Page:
If the corporate can’t afford to lose 100,000 customers, then I don’t think a small business can afford to lose 1.

There really is no need for a full flash website. You can build a website that can be navigated without flash and script, that can be navigated by keys only, that can have font sizes changed by the viewer, that has sufficient contrast, that has forms with well-defined fieldsets, that uses alt tags etc etc and still compliment it with enough graphical finesse to achieve that “wow” effect.

I’m not trying to sound harsh or condescending, Everybody is entitled to their own religion. But web design is all about making information available to everyone. And most importantly about understanding the medium you working with and using it to its full potential. And there really is no argument against it. It’s like arguing against gravity.

You will not regret reading this, it is already over 10 years old and it still holds an enormous amount of truth. On top of that it is an outstandingly entertaining read :) I insist that all my customers read it before we even start talking about their design. And I do also cater for small and medium-sized businesses. In fact these are the ones that need our consultation and advice. The big corporates know already what they want and need.

http://www.alistapart.com/articles/dao/

Cheers

Chris

P.S.: and just to make you chuckle, in case you didn’t see the irony: I get my “accessibility analysis reports” sent in Microsoft Excel … get it? lol :D

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chrisatlemon says

“On any device”

yes, but the “device” does not just mean tablets and smart phones, it means things like screen readers for the blind, aids for the motorically challenged, etc. It means universal accessibility of all content. Fair enough if you want some fancy graphics, but use them as ornaments, as non-essential parts to complement a fully accessible and usable website.

If you’ve been selling pure Flash websites to customers you have not done them any favours even though they may have said that they liked those when they sent you samples. You should have informed them that even though they know may look nice with smooth hover menus they are not accessible to a certain percentage of their potential visitors.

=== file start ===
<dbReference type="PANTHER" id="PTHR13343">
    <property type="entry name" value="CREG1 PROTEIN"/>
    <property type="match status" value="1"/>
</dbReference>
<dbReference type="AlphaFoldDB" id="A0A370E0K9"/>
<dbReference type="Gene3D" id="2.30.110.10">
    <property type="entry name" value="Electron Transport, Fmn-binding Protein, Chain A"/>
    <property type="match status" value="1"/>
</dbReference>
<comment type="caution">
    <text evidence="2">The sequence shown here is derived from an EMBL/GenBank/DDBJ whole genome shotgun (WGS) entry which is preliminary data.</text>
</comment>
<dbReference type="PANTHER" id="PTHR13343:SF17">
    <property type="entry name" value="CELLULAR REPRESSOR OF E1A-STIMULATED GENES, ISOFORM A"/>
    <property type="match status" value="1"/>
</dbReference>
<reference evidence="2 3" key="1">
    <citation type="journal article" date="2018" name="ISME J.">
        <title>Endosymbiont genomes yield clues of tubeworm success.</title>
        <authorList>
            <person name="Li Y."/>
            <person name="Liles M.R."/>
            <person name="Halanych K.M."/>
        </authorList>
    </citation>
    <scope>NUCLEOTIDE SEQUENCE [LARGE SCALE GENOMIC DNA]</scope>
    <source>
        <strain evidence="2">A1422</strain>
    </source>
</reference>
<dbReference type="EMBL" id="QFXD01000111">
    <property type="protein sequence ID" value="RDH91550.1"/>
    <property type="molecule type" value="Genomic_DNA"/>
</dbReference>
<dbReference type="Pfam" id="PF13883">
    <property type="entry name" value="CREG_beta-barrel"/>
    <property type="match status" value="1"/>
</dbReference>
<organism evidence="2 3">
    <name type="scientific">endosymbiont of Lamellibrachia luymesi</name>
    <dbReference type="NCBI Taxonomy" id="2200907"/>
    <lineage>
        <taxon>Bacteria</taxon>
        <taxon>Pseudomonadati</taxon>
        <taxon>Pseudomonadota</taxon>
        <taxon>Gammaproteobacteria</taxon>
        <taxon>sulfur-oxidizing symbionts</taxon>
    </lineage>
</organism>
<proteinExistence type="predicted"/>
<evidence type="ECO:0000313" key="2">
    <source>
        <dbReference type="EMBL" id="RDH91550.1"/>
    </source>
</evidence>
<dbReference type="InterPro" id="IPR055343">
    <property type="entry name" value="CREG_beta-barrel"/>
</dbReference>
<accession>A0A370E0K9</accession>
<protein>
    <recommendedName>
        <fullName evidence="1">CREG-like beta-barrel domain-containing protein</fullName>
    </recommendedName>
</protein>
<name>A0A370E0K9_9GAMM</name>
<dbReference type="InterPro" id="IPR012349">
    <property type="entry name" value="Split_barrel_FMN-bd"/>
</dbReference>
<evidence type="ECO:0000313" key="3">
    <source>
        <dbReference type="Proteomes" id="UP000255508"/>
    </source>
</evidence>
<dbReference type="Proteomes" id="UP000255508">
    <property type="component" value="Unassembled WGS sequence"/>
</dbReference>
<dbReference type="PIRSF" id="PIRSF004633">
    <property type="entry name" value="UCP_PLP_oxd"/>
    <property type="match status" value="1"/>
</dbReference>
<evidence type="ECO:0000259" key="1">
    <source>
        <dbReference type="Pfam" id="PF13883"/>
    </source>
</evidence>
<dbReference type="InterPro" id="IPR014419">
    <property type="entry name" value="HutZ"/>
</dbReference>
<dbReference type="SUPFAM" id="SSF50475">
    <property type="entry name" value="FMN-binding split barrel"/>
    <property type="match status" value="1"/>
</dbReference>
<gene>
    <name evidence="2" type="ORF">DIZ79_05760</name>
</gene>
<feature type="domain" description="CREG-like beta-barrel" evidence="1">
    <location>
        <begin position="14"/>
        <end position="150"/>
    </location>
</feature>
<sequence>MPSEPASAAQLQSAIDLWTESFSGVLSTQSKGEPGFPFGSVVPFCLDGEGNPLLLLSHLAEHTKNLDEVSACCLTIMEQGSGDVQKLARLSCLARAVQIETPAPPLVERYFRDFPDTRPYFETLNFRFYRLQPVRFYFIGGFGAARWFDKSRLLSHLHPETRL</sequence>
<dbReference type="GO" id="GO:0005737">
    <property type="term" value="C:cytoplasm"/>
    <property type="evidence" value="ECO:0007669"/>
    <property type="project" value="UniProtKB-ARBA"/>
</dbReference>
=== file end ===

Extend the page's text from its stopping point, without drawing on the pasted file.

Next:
As part of my job I have to prepare a lot of websites for Global corporate’s. It it is by now one of the main requirements that these websites meet a maximum of accessibility guidelines. Most of them require very strict respect of these. To the point where even I as an access ability and usability advocate shake my head at times.

It used to be just a few freaks insisting on semantics, accessibility, usability. Everybody else just wanted to look pretty. These days if you serve a wider audience you will not get around it. My customers hire test teams to validate my work against WAI guidelines. And if I do not need at least two a certain level I get a 30 page Excel sheet with things to fix.

I’m sure you know where to find these: http://www.w3.org/WAI/

there is no way I could meet even a minimum of these with a Flash website. And the same also goes for small and medium-sized businesses. They may have less customers, but that doesn’t mean that they can afford to exclude some just because they wanted to look pretty over functionality.

And yes I do like aesthetics and I do like beautiful design. But Flash really does not have any place in web design.

It does have a place in animation, in flash games, in banners as “X” correctly pointed out. Everything that’s nonessential to the visitor of your website. It does not have any place as an integral part of a web design.

In any case, that’s what many have been defending for years. It seems like companies are catching up to now. (there are even government guidelines to accessibility) But yes I do realise that not everybody agrees with this. I think it’s a mistake, but I’m also aware that we could discuss this all day long :)

To me Flash websites are websites created by graphic designers who do not know enough about the Internet as a technology and how to make the best use of it. They may be fantastically beautiful. But they have nothing to do with what the Internet should be stand for.

Cheers

Chris

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chrisatlemon says

Hi Syed,

Honestly, I don’t think this has anything going for it. What stuck behind the letters of the word “design”?

What are you trying to express?

This is just a run-of-the-mill font with a rainbow gradient on top. Really, this isn’t a logo, this is just a Text style. I’m not a particularly great one at that. You really need to put a little more work into this.

Cheers

Chris